‘Rama Rating: 6 out of 10
The best thing you can do if you plan on seeing the spirited remake of Conan the Barbarian this weekend is wipe away any and all memories of the original film. Any comparisons to Arnold Schwarzenegger’s 1982 pulp-and-sorcery classic will only limit your ability to enjoy the Hyborian Age insanity unspooling at your friendly neighborhood multiplex.
The new Conan is a movie that’s good at being bad. It is what it is, a surprisingly straightforward revenge tale that’s also an exercise in cinematic savagery. Compassion is an endangered species here, as is subtlety. What’s that you say? You want a high body count? Bring a well-charged calculator to see this movie.
How many different ways can minions be impaled and dissected? By my count, at least a dozen. Watching this picture is the visual equivalent of listening to early Metallica; it's a Bombardment of the senses.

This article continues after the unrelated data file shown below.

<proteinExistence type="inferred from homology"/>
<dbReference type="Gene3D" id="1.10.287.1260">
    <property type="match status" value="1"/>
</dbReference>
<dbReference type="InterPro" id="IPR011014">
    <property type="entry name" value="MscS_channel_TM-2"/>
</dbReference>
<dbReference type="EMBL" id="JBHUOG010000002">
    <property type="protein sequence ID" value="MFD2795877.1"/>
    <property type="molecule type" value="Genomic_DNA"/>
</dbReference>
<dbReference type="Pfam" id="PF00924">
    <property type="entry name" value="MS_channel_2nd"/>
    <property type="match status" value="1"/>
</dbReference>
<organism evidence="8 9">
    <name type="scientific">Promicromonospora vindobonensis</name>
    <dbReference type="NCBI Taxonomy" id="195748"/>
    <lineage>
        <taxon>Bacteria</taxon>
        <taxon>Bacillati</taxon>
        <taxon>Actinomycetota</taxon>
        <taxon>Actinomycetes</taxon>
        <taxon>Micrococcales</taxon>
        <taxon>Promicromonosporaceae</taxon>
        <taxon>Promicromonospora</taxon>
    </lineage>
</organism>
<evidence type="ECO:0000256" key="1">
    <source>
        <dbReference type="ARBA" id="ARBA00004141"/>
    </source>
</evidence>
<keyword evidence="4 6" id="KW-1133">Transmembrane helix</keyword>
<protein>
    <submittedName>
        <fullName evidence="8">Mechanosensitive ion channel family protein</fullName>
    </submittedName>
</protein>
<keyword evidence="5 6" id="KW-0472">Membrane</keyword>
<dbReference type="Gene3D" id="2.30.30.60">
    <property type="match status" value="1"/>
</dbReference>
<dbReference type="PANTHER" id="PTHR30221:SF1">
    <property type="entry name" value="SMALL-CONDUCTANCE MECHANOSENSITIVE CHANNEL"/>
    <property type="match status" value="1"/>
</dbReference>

That's not to say there isn't anything to like about the film. Its streamlined nature actually works quite well in delivering a bloody good time. Conan the Barbarian is pulp action adventure that has no desire to do anything other than collect a bunch of "Wow, did he really just do that?" reactions from the audience.
Jason Momoa is better than advertised in the title role. He brings a completely different energy to the role than Schwarzenegger did. Instead of the lumbering beast Arnold portrayed, Rebooted Conan is more of a wild child. In HBO’s Game of Thrones, he had the swagger that comes with being King - or Khal. Here, he's the Angry Young Cimmerian, who will unsheathe his sword as quickly and as often as he flips his crazy long mane of hair.
Why is Conan carrying such a chip on his shoulder? Revenge, naturally. He’s hunting the warlord who massacred his village and killed his father.
All of this happens very quickly. We fast-forward many years ahead, and we find a fully-grown Conan as a sort of Robin Hood. He wanders from city to city, attacking the corrupt and freeing the weak.
"No one should be a slave," he says at one point, before attacking a slave trader and freeing the imprisoned. Of course, he then proceeds to take one of the slave girls away for his own 'amusement.'
But it's ok, because Momoa's got a twinkle in his eye in certain scenes designed to remind us not to take him, or the film, very seriously.